The Pale Blue Dot was the latest in a long history of association of the color blue with our home in the universe, and with life itself. Two decades before Voyager, as Apollo 8 circled the moon, astronauts recorded the now-famous “Earthrise”—a stunning color photograph of a bright blue-white hemisphere suspended above a gray lunar landscape. Four years later, the Apollo 17 mission captured a beguiling whole-Earth image that became “The Blue Marble.”
Its government is virtual, borderless, blockchained, and secure. Has this tiny post-Soviet nation found the way of the future? The Estonian government is so eager to take on big problems that many ambitious techies leave the private sector to join it.
Audio: Listen to this story.
The future of human sex may not be with humans at all. Sex robot technology is advancing at such a rate that experts believe human companions may become obsolete by 2050.
Innovations in the robotics industry are pushing us closer and closer to robotic sex that can compare to or even surpass sex with humans. Tech companies such as Arlan Robotics and Abyss Creations have already invented technology that attempts to bridge the gap between human and robot sex. A combination of realistic rubber flesh (known as Frubber) and advancements in artificial intelligence are making this sci-fi concept a reality. It doesn’t stop there, though. Other technology includes fellatio-specialized droids, synchronized orgasms, self-warming genitals, auto-lubricating vaginas… what CAN’T they do?
Currently, sex robots won’t fit in most of our budgets. Roxxxy, a fully-functioning sex robot on the market, is currently listed at $9,995. However, futurist Ian Pearson believes that by 2050, half of the world’s population will have reasonable access to a robot companion. Until then, we always have dreams of West World.
Earlier this year, astronomers at the Pan-STARRS observatory in Hawaii detected a planetary object that had come from outside the solar system for the first time. The October 19 discovery came after the object had already made its closest approach to Earth five days before. Astronomers around the world turned our most advanced telescopes toward the object, only approximately 400 meters long and perhaps 40 meters wide, and confirmed that it is without a doubt on a trajectory that will take it back out into interstellar space.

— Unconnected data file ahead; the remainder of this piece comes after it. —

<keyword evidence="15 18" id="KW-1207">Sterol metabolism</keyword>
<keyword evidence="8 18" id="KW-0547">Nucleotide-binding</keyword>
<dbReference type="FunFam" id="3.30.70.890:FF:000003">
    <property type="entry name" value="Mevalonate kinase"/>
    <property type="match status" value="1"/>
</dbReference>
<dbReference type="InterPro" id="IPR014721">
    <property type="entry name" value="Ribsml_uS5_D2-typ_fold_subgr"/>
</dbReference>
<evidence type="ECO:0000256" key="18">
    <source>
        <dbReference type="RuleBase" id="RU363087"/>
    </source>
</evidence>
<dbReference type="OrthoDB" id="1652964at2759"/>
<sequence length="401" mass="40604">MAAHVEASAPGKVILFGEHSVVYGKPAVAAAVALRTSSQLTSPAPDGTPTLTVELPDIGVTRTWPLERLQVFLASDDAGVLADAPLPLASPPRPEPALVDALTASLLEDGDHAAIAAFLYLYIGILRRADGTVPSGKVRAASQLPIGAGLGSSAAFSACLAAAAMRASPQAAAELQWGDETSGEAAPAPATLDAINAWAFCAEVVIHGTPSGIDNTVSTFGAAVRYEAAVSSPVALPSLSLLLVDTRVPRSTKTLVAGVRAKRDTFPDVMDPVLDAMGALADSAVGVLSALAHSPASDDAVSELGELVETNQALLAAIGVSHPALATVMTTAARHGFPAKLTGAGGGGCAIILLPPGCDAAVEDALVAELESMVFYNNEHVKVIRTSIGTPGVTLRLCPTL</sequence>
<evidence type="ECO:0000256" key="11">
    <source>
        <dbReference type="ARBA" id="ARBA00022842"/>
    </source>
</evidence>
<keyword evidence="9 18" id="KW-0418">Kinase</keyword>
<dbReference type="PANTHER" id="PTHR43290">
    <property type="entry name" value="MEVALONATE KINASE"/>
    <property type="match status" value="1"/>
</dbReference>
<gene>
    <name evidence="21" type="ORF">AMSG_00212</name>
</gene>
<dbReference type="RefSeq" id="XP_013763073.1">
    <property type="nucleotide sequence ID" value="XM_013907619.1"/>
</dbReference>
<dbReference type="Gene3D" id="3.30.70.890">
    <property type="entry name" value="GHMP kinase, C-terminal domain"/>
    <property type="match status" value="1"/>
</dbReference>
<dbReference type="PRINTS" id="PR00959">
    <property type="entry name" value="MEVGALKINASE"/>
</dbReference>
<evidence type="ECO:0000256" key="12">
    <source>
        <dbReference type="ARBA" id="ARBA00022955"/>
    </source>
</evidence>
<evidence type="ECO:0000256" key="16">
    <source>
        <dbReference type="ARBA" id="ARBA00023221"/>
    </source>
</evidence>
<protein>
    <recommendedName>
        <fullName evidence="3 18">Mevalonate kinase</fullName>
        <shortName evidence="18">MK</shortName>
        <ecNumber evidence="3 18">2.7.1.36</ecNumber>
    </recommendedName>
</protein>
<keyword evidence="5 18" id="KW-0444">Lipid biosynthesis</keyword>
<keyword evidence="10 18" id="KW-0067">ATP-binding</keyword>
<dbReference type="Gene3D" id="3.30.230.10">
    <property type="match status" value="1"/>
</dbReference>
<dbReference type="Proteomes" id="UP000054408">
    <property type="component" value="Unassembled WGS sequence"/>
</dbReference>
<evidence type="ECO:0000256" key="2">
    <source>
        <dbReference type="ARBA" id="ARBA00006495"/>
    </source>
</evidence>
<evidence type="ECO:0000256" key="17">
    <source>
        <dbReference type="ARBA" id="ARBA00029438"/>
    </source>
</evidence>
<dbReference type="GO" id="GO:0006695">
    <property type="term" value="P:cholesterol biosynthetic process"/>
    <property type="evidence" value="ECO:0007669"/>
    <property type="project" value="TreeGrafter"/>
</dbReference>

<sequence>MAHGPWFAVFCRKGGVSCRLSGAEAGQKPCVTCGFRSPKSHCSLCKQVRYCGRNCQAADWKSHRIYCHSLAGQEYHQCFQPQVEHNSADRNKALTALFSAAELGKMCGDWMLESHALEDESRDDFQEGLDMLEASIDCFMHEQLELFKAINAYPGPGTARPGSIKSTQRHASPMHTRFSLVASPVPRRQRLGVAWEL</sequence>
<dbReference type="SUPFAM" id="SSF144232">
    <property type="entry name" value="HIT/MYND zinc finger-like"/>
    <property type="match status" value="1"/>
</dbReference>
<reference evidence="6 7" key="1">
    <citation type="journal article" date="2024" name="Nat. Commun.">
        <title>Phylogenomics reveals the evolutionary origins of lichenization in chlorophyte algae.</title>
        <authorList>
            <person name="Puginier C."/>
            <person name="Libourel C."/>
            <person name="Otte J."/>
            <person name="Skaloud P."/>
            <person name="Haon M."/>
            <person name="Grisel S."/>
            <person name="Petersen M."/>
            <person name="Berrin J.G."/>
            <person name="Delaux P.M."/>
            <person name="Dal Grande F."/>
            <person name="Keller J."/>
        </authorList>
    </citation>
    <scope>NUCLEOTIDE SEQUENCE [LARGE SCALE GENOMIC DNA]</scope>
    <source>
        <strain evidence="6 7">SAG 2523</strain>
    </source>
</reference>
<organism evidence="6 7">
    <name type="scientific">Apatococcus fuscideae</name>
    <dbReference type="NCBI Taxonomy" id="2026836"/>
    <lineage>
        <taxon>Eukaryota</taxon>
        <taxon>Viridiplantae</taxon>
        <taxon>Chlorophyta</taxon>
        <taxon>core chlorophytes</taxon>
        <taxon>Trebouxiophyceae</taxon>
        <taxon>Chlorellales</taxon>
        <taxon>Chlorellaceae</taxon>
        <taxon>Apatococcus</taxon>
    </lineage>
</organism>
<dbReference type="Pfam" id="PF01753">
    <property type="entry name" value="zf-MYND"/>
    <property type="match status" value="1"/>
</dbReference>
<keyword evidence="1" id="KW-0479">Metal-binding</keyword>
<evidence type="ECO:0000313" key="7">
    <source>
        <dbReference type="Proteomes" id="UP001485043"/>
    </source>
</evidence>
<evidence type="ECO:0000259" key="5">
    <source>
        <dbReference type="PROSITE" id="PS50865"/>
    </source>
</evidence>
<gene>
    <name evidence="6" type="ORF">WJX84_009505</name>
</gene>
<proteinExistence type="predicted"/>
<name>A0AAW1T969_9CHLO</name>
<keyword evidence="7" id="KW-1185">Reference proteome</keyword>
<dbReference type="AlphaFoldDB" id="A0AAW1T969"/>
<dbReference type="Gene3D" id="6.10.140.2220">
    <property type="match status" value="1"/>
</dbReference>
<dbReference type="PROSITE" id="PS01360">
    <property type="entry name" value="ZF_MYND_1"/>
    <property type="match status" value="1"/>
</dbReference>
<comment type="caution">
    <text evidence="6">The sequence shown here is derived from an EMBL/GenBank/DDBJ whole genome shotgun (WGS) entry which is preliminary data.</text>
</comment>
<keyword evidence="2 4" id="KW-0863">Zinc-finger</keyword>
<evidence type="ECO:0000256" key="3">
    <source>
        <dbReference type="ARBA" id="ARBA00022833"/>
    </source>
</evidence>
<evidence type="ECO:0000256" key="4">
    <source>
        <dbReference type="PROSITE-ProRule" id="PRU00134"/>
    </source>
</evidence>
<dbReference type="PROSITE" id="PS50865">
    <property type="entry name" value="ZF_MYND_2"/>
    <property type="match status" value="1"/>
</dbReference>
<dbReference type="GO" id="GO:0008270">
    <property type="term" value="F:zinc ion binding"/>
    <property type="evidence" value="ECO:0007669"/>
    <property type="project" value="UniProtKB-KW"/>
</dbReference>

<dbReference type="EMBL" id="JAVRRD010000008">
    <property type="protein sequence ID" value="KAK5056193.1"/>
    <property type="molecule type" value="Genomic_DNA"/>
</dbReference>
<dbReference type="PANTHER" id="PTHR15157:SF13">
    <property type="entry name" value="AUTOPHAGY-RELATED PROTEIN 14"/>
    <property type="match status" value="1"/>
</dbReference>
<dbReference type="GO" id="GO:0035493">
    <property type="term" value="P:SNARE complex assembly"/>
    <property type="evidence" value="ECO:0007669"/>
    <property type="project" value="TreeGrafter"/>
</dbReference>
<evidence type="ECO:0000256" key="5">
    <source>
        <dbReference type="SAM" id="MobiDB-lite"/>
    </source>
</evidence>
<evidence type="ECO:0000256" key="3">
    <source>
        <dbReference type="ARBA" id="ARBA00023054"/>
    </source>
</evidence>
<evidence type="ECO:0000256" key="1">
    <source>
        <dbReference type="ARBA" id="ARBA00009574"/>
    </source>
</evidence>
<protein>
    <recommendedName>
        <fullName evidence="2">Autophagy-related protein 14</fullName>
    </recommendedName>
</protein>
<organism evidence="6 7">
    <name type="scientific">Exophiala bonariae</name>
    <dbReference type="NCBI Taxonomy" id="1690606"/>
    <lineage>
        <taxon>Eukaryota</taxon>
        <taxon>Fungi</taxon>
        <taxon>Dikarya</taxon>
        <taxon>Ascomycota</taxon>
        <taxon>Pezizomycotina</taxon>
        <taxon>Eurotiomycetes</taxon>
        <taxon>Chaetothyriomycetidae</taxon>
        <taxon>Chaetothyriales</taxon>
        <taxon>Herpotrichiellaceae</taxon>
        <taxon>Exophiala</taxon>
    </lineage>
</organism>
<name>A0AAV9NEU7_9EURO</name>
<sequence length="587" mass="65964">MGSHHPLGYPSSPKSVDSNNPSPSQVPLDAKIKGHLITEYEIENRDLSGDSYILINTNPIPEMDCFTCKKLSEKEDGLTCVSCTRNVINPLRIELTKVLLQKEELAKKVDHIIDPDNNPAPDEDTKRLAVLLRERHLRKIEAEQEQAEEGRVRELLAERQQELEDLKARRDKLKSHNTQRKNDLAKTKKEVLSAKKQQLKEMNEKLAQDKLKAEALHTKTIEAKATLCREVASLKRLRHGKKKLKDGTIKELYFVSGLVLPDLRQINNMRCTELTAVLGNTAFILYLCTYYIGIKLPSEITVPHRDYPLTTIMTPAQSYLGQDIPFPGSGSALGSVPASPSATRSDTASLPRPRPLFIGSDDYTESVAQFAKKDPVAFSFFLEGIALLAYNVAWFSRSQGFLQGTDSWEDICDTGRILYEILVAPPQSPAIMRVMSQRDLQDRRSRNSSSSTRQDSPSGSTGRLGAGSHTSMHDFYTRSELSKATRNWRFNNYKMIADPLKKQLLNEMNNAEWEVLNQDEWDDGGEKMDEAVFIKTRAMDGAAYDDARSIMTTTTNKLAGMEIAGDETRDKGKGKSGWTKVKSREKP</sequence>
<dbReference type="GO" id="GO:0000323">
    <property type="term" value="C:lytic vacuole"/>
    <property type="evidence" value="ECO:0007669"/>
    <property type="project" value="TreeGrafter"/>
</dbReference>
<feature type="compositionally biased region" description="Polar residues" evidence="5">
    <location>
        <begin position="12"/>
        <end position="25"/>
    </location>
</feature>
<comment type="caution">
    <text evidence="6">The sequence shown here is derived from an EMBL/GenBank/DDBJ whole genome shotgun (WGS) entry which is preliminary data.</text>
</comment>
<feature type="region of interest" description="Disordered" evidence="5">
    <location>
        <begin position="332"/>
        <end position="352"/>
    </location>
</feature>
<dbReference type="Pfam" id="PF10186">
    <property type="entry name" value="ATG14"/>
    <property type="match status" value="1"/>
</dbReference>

Originally thought to be a comet, the object revealed characteristics that are more similar to an asteroid—more rock and less ice. It was given a new designation, 1I, for the first interstellar object ever discovered then was named `Oumuamua, a Hawaiian word that translates to "messenger" or "scout."
Astronomers have managed to learn a lot about `Oumuamua, an elongated tumbling asteroid of rock and perhaps metal that was likely involved in a significant collision at some point that sent it spinning. But where it came from is still a mystery. A new paper titled, "The origin of interstellar asteroidal objects like 1I/2017 U1," which is still under review, takes a look at three possible origins for `Oumuamua. In the video below, the wonderful PBS YouTube series Space Time takes a look at the three theories.
Wildfires are still raging across southern California, marking the end of a destructive year of extreme weather events around the world. In the U.S. alone historic floods hit Missouri and Arkansas in May, drought parched the Dakotas and Montana from spring through fall and autumn hurricanes ravaged the U.S. Gulf Coast, Florida and the Caribbean.
Scientists have long predicted such extreme events (pdf) would become more frequent or intense, and sometimes both, due to human-influenced climate change. And as extreme as this year seems, it turns out last year’s events were already a landmark of sorts. This week the Bulletin of the American Meteorological Society published an assessment of the connection between climate change and extreme events in 2016, the society’s sixth annual report on the topic. The report selects a handful of extreme events from the previous year and disentangles anthropogenic climate change’s effects from natural variability (meaning what we would expect to happen without human influence). For the first time in the report’s history, scientists said that they have found that several of the events could not have occurred if the planet was not heating up.
“Climate change was a necessary condition for some of these events in 2016, in order for them to happen,” Bulletin Editor in Chief Jeff Rosenfeld said in a presentation at the American Geophysical Union (AGU) conference in New Orleans this week. “These are new weather extremes made possible by a new climate. They were impossible in the old climate.”
NASA scientists are set to embark on a 756-kilometer expedition in one of the most barren landscapes on Earth to survey an unexplored stretch of Antarctic ice. The team led by two NASA scientists will begin their two- to three-week traverse in an arc around the South Pole on 21 December, NASA said. "They are packing extreme cold-weather gear and scientific instruments onto sleds pulled by two tank-like snow machines called PistenBullys," the US space agency added.
The expedition will ultimately help scientists to make the best assessment of the accuracy of data collected from space by the Ice Cloud and land Elevation Satellite-2 (ICESat-2), set to launch in 2018. With a fast-firing laser instrument, ICESat-2 will measure the elevation of ice sheets and track change over time.
Even small amounts of melt across areas as vast as Greenland or Antarctica can result in large amounts of melt-water contributing to sea level rise.
The team will collect precise GPS data of the elevation at 88 degrees south, where ICESat-2's orbits converge, providing thousands of points where the survey measurements can be compared to satellite data, NASA said. "This traverse provides an extremely challenging and extremely cold way to assess the accuracy of the data," said Kelly Brunt of NASA's Goddard Space Flight Center, and a research scientist at the University of Maryland.